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Show leadership and end Rohingya suffering, Boris Johnson tells Burma’s Suu Kyi

The Foreign Secretary criticised Burma’s civilian leader Aung San Suu Kyi for defending the treatment of the Rohingyas.

Aung San Suu Kyi must “show the leadership she is capable of” in an effort to end the suffering of the Muslim Rohingya people in Burma, Foreign Secretary Boris Johnson has said.

Mr Johnson – who has condemned the “racial prejudice” behind the violence and criticised Nobel Peace Prize winner Ms Suu Kyi, the country’s de facto civilian leader – said the world was “united in anguish” about the situation.

The Foreign Secretary said there had been condemnation of the Burmese military from the international community gathered at the United Nations General Assembly in New York.

Mr Johnson joined representatives of the US, Bangladesh, Indonesia, Turkey, Australia, Canada, Sweden and Denmark to raise the issue with Burma’s national security adviser on the margins of the gathering.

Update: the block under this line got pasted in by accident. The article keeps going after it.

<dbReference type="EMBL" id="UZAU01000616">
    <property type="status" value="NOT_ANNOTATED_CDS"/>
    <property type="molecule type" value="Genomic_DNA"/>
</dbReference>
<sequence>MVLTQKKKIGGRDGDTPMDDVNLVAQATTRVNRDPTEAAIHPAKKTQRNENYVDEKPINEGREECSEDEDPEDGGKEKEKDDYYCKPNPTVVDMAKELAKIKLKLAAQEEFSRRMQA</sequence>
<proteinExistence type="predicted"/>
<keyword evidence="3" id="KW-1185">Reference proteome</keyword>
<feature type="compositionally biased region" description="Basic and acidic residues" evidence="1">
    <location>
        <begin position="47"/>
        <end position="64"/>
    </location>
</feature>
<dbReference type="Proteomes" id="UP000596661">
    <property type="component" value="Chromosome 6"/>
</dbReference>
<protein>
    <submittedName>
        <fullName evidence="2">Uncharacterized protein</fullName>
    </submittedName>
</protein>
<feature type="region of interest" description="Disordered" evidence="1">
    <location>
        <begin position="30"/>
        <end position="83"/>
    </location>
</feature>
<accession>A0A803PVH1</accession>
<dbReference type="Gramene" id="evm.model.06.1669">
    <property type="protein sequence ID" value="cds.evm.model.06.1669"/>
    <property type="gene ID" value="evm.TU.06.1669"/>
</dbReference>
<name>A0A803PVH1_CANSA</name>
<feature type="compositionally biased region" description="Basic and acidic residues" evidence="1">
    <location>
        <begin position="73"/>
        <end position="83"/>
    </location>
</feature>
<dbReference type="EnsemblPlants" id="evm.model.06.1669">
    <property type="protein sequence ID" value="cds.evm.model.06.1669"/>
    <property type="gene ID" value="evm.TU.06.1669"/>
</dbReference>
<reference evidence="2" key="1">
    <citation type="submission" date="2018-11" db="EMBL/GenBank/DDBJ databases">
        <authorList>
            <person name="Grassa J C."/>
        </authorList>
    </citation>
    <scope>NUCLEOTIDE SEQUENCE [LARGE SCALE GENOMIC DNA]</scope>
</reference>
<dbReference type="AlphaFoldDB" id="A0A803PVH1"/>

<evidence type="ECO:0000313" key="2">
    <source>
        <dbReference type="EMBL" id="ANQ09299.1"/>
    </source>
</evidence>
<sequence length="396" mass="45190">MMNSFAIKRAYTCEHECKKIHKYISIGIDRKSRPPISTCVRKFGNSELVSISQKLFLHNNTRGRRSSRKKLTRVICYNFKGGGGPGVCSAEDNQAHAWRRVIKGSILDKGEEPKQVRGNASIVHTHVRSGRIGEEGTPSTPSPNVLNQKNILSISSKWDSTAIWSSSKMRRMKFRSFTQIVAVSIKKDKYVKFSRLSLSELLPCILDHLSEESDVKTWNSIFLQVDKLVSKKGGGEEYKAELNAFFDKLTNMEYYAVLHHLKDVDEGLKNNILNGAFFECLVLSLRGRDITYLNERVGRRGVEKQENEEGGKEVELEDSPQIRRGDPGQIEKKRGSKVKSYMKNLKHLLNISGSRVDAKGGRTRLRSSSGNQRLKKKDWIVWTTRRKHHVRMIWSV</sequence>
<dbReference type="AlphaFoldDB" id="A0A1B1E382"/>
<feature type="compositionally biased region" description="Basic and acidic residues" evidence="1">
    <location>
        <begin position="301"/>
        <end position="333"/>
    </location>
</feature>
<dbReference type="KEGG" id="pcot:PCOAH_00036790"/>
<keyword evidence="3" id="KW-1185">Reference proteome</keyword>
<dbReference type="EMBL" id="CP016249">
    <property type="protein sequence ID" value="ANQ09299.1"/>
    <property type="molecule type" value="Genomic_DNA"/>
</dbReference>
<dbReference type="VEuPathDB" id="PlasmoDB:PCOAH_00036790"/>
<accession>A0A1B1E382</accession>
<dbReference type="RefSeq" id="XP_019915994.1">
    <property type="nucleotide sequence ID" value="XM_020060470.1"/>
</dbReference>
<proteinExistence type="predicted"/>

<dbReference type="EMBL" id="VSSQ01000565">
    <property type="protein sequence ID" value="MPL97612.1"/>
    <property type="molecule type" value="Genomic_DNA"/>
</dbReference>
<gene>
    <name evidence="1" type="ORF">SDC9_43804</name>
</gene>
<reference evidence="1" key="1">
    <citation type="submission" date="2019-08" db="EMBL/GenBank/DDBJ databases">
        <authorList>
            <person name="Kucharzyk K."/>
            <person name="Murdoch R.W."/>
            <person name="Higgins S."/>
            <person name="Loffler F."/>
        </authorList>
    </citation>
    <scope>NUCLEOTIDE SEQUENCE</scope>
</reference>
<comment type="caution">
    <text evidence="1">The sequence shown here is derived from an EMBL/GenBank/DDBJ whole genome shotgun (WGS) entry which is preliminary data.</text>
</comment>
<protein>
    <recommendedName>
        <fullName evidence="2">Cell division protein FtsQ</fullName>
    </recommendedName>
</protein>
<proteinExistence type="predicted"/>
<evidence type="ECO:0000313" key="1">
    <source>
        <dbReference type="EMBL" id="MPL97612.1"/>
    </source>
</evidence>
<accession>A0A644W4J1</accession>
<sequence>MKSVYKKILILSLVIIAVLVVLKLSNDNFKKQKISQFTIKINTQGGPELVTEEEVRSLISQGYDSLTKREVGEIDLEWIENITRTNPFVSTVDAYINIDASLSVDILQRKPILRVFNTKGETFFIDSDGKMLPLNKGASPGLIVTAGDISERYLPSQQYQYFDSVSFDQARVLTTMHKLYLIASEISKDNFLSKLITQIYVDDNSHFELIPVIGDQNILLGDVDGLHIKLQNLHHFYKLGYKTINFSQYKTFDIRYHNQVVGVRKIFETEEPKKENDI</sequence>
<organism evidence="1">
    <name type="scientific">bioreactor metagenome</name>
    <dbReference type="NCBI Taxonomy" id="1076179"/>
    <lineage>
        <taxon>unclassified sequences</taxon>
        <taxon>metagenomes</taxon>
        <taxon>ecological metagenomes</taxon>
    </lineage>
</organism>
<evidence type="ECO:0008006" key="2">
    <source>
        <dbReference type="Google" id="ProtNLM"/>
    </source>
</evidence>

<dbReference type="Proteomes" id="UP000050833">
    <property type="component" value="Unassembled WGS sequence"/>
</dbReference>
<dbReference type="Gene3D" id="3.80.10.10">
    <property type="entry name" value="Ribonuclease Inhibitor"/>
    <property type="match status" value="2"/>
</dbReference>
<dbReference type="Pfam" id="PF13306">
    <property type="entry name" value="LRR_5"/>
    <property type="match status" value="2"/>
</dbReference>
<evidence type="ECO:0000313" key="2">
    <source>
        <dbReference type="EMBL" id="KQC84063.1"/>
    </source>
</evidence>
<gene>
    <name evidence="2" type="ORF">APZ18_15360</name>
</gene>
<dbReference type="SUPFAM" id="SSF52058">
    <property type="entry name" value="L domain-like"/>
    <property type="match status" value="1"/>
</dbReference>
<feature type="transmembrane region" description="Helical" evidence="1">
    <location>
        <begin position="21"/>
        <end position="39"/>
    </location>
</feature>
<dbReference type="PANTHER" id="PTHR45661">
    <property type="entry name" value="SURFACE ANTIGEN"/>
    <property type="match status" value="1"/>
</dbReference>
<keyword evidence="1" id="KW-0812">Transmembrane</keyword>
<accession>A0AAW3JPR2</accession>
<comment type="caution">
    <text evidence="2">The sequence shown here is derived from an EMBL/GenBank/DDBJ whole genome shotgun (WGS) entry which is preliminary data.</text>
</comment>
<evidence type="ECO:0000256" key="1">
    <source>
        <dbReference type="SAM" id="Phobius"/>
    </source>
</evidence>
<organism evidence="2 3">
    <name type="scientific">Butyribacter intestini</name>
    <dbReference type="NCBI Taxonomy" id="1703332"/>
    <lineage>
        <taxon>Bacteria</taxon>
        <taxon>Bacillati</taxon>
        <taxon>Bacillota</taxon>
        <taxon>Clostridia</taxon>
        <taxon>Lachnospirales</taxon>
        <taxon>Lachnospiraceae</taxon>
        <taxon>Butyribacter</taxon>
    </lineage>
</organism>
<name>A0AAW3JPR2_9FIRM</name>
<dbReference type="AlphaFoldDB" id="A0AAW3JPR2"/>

In a video message recorded at the UN, Mr Johnson said: “The world is united in anguish at what is happening to the Rohingya and, obviously, strong denunciations of the Burmese military for their role.”

There was an “absolute determination to stop the killing and calling on Aung San Suu Kyi to show the leadership she is capable of to try to heal that terrible situation”.

Mr Johnson had earlier told the Guardian that Ms Suu Kyi was “clearly not doing enough to express people’s legitimate outrage at the treatment of the Rohingya”.

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Meanwhile US secretary of state Rex Tillerson raised the treatment of the Rohingya in a telephone call with Ms Suu Kyi – thought to be the first time they have spoken directly.

The State Department said that while he had welcomed the Burmese government’s commitment to end the violence and allow the refugees to return home he had also pressed for it to address the allegations of human rights abuses.

The UK has announced it will withdraw its engagement with Burma’s military until the violence is stopped.

Answers to written parliamentary questions showed that the UK does not provide combat training, but instead seeks to educate soldiers in democracy, leadership and the English language.

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